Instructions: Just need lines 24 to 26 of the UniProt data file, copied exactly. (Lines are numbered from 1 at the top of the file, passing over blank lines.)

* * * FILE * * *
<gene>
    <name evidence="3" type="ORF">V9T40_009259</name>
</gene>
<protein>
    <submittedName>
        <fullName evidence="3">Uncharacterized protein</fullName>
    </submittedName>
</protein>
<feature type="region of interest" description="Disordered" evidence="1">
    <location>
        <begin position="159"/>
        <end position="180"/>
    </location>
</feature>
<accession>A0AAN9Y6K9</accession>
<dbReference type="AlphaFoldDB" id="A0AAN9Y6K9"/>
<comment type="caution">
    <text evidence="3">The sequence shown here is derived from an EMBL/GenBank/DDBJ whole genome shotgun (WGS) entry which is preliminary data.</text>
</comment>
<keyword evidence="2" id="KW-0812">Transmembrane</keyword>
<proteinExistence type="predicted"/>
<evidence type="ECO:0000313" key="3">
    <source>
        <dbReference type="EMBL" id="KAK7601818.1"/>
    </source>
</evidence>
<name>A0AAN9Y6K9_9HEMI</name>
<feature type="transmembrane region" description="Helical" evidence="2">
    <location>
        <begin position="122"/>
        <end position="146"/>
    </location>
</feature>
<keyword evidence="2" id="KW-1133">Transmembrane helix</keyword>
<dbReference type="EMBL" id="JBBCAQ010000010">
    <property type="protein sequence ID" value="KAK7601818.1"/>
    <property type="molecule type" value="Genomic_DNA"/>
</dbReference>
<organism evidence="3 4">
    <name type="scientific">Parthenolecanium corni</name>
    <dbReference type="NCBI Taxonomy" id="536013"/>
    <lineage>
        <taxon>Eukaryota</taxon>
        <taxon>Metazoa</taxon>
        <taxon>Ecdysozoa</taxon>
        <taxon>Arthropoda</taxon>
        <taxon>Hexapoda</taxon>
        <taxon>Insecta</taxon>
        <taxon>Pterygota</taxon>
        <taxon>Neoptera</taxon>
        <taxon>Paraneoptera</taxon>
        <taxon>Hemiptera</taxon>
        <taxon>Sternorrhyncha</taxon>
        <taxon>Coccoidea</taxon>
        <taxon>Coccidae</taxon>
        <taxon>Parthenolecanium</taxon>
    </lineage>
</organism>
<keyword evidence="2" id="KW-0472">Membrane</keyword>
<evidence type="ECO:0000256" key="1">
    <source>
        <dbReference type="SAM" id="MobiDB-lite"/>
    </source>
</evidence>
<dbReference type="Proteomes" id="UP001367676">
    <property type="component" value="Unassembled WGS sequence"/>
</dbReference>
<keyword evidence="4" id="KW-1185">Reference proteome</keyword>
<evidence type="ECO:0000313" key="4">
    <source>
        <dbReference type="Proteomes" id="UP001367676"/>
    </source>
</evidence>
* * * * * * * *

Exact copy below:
        <dbReference type="EMBL" id="KAK7601818.1"/>
    </source>
</evidence>